For the first time ever, the Hayden Planetarium will be transformed into an intimate opera house using a 180-degree dome and projections courtesy of NASA. Taking advantage of breakthroughs in laser and light technology, Il mondo della luna will fuse live opera and stargazing, immersing the audience in a completely new kind of theatrical event - an out-of-this-world experience for opera lovers, science buffs, and theatergoers alike. The production will be directed by Diane Paulus, director of Hair, which received the 2009 Tony Award for Best Revival of a Musical, and whom Opera News calls one of the top 25 names in U.S. opera.

Gotham Chamber Opera will literally take audiences to the moon in this production, Haydn's personal favorite of all his operas. Written in 1777, it's the story of a nobleman who refuses to let his daughters marry their true loves. With the help of a fake astronomer and a sleeping potion, the daughters trick their father into believing he's been sent to the moon, where he discovers they do things differently, especially when it comes to courtship. On the moon, women are allowed to choose their own husbands.

Tickets are $30-$125 and are available at www.ticketcentral.com or by phone at 212-279-4200.

Opening Night and after-party tickets are $2,500 ($2,000 tax-deductible), $1,000 ($800 tax-deductible), and $500 ($325 tax-deductible) and are available by calling (212) 868-4460

Opening Night Gala

Performances of Il mondo della luna are made possible in part with public funds from the New York City Department of Cultural Affairs; the New York State Council on the Arts, a state agency; and the National Endowment for the Arts.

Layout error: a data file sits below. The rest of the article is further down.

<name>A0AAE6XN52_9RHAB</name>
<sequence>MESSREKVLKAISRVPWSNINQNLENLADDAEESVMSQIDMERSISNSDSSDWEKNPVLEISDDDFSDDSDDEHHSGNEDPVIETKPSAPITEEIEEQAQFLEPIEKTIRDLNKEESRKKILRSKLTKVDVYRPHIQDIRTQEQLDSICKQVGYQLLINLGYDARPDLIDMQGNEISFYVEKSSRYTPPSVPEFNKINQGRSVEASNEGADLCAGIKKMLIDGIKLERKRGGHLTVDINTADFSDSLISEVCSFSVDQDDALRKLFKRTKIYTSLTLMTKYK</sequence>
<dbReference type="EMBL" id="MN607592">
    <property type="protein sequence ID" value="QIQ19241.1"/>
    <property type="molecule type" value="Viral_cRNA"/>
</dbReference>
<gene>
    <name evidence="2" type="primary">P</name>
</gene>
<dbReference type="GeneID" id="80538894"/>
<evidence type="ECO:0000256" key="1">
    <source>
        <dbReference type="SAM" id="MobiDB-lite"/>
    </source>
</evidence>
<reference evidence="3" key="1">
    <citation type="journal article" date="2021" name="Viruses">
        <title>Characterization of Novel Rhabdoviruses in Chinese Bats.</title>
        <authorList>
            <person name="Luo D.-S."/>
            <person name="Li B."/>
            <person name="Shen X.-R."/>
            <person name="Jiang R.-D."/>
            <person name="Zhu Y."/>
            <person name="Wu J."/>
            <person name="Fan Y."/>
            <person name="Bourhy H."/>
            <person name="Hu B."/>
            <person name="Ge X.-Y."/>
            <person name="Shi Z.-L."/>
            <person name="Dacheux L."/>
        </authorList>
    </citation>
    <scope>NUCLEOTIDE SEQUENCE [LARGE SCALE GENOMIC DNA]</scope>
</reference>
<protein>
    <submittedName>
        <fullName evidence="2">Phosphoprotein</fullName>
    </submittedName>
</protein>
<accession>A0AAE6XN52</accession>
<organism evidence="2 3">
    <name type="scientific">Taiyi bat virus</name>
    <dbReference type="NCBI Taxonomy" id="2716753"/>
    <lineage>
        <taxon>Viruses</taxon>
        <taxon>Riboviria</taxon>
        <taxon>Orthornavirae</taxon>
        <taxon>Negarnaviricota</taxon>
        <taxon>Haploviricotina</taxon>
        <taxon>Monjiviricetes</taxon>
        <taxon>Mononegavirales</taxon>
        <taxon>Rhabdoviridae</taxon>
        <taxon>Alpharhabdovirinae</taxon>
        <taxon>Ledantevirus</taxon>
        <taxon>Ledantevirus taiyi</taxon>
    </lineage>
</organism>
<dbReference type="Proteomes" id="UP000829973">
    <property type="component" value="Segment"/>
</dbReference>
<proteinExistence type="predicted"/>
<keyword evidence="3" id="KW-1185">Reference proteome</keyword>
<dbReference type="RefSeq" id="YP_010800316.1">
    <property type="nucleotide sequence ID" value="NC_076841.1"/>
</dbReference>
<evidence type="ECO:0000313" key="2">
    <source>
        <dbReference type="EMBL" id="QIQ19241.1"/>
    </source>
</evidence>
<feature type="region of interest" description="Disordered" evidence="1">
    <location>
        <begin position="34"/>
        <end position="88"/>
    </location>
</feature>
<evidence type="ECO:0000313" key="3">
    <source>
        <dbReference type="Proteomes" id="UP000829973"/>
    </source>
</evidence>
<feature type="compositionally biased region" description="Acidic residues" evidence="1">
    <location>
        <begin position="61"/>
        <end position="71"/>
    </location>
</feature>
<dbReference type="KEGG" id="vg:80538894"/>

UPCOMING PRODUCTIONS

Il mondo della luna (The World on the Moon)

PAST PRODUCTIONS

 

February 2009
Joseph Haydn
L'isola disabitata (Desert Island)
(1779)
N.Y. Stage Premiere

In honor of the bicentennial of Joseph Haydn's death, Gotham Chamber Opera presents the New York City stage premiere of Haydn's L'isola disabitata, in a new production directed by Mark Morris. L’isola disabitata is Mark Morris’s first collaboration with Gotham Chamber Opera. The work, with a libretto by Metastasio, calls for four singers and a typical early classical orchestra.

Thirteen years before the action begins, Costanza and the infant Silvia were shipwrecked on a deserted island. Costanza has raised Silvia to hate and fear men. Now a man arrives ...

L’isola disabitata had its premiere at the Esterhazy palace in 1779 and was Haydn’s favorite of his own operas.

credits

Conductor Neal Goren
Production Mark Morris
Scenic Design Allen Moyer
Costume Design Elizabeth Kurtzman
Lighting Design Michael Chybowski

CAST
Costanza Takesha Meshé Kizart
Silvia Valerie Ogbonnaya
Gernando Vale Rideout
Enrico Tom Corbeil

February 18 - 28, 2009
Wednesday, February 18 at 7:30pm (Opening Night); Saturday, February 21 at 8pm; Wednesday, February 25 at 8pm; Friday, February 27 at 8pm; and Saturday, February 28 at 8pm

Gerald W. Lynch Theater, John Jay College, 899 Tenth Avenue, NYC

  May 2008
Ariadne Unhinged
Music of Monteverdi, Haydn, and Schoenberg
(1608, 1789 and 1912)
World Premiere
  January 2008
Antonín Dvořák and Leos Janáček
Scenes of Gypsy Life {a cautionary tale featuring music of Janáček and Dvořák}
(1880 and 1919)
  September 2007
Astor Piazzolla
María de Buenos Aires
(1968)
January-February 2007
Gioachino Rossini
Il signor Bruschino
(1813)
February 2006
Benjamin Britten
Albert Herring
(1947)
July 2005
Ottorino Respighi
La bella dormente nel bosco
(1922)
U.S. Stage Premiere
February 2005
George Frideric Handel
Arianna in Creta
(1733)
U.S. Stage Premiere
February 2004
Heinrich Sutermeister
Die schwarze Spinne
(1935)
U.S. Premiere
 
November 2002
Bohuslav Martinu
Les Larmes du couteau
(1928)
U.S. Premiere
January 2002
Darius Milhaud
Les Malheurs d'Orphée
(1924)
January 2002
Henry Purcell
Dido and Aeneas
(1689)
April 2001
Wolfgang Amadeus Mozart
Il Sogno di Scipione
(1771)
U.S. Stage Premiere

 



2008